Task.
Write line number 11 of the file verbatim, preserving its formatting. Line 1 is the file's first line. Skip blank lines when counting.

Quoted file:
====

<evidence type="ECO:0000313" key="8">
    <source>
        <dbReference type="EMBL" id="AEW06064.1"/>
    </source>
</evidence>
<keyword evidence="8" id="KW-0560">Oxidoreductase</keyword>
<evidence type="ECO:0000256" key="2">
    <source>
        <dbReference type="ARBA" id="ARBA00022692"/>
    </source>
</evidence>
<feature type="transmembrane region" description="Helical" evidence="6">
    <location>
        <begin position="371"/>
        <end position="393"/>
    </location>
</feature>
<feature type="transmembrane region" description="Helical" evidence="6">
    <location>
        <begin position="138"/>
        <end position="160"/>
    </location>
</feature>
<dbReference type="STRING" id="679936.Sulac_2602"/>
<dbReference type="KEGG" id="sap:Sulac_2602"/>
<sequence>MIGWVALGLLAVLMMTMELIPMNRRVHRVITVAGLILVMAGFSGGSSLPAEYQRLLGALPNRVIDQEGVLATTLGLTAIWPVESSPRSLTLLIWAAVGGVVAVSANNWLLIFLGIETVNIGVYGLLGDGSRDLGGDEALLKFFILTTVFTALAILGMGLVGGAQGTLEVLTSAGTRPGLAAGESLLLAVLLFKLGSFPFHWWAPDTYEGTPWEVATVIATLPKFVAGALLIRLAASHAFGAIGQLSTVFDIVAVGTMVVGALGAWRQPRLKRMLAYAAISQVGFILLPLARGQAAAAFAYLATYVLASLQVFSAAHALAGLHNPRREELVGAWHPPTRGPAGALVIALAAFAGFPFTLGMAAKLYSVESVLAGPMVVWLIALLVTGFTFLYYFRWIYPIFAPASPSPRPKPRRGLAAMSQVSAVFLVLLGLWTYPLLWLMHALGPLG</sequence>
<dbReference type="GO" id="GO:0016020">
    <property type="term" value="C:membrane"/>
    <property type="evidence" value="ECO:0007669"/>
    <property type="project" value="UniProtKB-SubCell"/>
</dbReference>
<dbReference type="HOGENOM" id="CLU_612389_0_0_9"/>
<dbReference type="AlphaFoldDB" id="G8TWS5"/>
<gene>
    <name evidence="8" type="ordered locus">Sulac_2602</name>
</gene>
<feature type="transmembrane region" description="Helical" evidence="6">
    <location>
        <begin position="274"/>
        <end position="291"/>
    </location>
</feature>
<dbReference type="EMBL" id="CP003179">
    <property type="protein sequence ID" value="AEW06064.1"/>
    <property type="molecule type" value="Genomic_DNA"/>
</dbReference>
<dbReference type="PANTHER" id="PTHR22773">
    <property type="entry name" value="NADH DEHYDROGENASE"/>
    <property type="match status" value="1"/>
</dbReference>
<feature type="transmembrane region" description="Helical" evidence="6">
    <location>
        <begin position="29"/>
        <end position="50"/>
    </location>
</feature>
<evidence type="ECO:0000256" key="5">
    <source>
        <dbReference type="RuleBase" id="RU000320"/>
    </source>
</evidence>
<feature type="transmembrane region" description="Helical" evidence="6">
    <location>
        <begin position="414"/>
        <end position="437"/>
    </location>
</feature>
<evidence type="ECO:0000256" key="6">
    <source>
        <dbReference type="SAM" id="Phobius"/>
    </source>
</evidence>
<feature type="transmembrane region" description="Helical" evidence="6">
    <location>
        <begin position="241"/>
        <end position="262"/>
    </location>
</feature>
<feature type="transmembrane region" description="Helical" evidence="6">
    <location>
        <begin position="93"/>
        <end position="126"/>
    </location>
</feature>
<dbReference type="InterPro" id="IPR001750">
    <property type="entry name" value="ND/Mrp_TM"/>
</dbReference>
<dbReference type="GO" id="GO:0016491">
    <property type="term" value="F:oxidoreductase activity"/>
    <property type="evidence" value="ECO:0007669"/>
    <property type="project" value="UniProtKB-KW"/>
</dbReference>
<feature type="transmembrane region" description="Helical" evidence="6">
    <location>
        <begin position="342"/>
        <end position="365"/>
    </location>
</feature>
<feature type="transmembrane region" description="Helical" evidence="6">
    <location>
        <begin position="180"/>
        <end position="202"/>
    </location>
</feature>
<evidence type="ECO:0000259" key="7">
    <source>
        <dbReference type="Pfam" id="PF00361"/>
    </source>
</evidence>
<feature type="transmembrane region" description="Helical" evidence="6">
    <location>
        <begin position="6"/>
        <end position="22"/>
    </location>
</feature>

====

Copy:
</evidence>